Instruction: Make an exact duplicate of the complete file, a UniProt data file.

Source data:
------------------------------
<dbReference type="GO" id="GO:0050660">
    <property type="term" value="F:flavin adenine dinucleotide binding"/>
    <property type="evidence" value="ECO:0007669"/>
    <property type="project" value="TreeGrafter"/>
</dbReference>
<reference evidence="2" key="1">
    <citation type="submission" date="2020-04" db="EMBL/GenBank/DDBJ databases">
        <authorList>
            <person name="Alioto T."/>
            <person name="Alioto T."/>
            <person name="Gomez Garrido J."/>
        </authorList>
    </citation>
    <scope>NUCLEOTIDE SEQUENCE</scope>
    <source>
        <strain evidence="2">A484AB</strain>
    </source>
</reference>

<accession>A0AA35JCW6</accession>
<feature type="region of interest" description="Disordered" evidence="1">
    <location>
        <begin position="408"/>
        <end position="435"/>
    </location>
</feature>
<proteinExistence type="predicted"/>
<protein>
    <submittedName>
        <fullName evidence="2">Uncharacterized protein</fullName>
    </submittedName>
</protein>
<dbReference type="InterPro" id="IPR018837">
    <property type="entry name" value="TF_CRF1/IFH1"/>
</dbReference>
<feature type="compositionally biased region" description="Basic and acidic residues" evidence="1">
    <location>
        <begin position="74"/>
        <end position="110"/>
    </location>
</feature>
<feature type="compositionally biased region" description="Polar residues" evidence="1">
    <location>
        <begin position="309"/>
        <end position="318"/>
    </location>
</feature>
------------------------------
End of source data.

<dbReference type="GO" id="GO:0050660">
    <property type="term" value="F:flavin adenine dinucleotide binding"/>
    <property type="evidence" value="ECO:0007669"/>
    <property type="project" value="TreeGrafter"/>
</dbReference>
<reference evidence="2" key="1">
    <citation type="submission" date="2020-04" db="EMBL/GenBank/DDBJ databases">
        <authorList>
            <person name="Alioto T."/>
            <person name="Alioto T."/>
            <person name="Gomez Garrido J."/>
        </authorList>
    </citation>
    <scope>NUCLEOTIDE SEQUENCE</scope>
    <source>
        <strain evidence="2">A484AB</strain>
    </source>
</reference>

<accession>A0AA35JCW6</accession>
<feature type="region of interest" description="Disordered" evidence="1">
    <location>
        <begin position="408"/>
        <end position="435"/>
    </location>
</feature>
<proteinExistence type="predicted"/>
<protein>
    <submittedName>
        <fullName evidence="2">Uncharacterized protein</fullName>
    </submittedName>
</protein>
<dbReference type="InterPro" id="IPR018837">
    <property type="entry name" value="TF_CRF1/IFH1"/>
</dbReference>
<feature type="compositionally biased region" description="Basic and acidic residues" evidence="1">
    <location>
        <begin position="74"/>
        <end position="110"/>
    </location>
</feature>
<feature type="compositionally biased region" description="Polar residues" evidence="1">
    <location>
        <begin position="309"/>
        <end position="318"/>
    </location>
</feature>